Federally mandated background checks for all gun purchases, among other things, could curb the rising tide of shooting deaths in America, said Stephany Spaulding, the underdog Democrat challenging incumbent Republican U.S. Rep. Doug Lamborn for Colorado’s 5th District.
Spaulding offered her ideas on gun safety to dozens Tuesday night in Colorado College’s Celeste Theater. She was joined on stage by Shannon Watts, founder of Moms Demand Action, a national nonprofit advocating gun control.
Growing up on Chicago’s south side, Spaulding said, her brother and niece were held up at gunpoint on separate occasions. She said both instances caused her to fear for the safety of her family, a fear that has grown over the years.
“We have eroded the responsibility of what it means to be owners of firearms,” she said. “And for me that is not ‘Can I take away?’ or ‘Should I take away your guns?’ but asking people to be responsible.”
That responsibility could come in a federal mandate that anyone seeking to buy a firearm would have to pass a background check, Spaulding said.
Such a mandate across all 50 states could halve the number of suicides, domestic and police shootings across the country, Watts said.
Although momentum in favor of gun control legislation is growing, Watts said the advocacy work is trying.
“I didn’t realize there was this underbelly of American culture that would immediately start to threaten my lives, threaten sexual violence against me and my daughters, just because I wanted stronger gun laws,” she said.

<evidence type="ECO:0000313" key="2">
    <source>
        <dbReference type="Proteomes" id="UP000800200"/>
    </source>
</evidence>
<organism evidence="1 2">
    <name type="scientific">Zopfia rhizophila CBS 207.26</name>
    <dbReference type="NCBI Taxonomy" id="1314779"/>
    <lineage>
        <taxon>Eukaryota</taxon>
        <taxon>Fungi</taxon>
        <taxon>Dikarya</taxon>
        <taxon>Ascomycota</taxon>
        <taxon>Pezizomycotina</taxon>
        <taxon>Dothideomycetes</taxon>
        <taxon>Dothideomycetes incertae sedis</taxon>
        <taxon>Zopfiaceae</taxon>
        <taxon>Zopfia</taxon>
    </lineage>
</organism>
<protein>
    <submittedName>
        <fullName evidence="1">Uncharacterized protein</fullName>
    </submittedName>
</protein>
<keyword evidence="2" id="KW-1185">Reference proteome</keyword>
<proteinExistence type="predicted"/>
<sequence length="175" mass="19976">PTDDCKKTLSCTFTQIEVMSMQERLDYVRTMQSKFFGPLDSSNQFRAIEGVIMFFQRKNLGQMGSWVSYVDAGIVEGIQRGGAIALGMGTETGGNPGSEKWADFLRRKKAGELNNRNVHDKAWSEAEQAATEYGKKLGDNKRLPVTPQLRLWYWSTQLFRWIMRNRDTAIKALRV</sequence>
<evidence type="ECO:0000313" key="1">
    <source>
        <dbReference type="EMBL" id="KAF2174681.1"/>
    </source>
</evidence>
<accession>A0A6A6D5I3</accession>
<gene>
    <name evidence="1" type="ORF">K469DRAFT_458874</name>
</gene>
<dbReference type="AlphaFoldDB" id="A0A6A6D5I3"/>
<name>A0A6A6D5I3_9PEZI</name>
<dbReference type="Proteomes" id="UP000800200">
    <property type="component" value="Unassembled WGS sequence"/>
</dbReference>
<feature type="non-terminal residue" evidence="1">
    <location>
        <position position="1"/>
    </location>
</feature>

Spaulding — who is running to become the first Democrat, first woman and first African-American elected to the conservative district — also wants national red-flag laws that would allow friends or family members to contact law enforcement if a gun owner they know is likely to commit a crime.
Depending on the circumstances, officers then could take possession of the flagged owner’s firearms for 30, 60 or 90 days, pending a mental health evaluation, said Spaulding. Once an owner is cleared, he could retrieve the firearms, and no related charges would appear on his record.
Spaulding also said she wants to expand the definition of domestic violence, a significant indicator of those who might commit gun violence. In tandem with that legislation, she wants to ensure that those convicted of domestic violence could not own firearms.
Beverly Wenger and Tom Cunningham, among the dozens attending her town hall, said they agree with Watts and Spaulding.
“These are no-brainer issues,” Cunningham said.
“It’s very necessary,” Wenger agreed.
Both clarified that such laws wouldn’t take away anyone’s guns but would ensure that gun owners are suited to the significant responsibility.
Lamborn has fought strongly to uphold gun rights. He did not respond to multiple requests for comment, but his congressional website details his opposition to gun-control legislation passed by President Barack Obama’s administration.
“Unfortunately, during the last administration President Obama used executive orders to restrict law abiding citizens’ access to firearms,” the site says. “Instead of developing a coherent strategy to keep the American people safe from attacks by criminals and terrorists, the actions proposed by President Obama did little to make us safer and only inhibited the efforts of Americans to exercise their Second Amendment rights.”
Obama had ordered that background checks include mental health records of would-be gun buyers and that more federal investigations be conducted into illegal online weapons trafficking, among other edicts.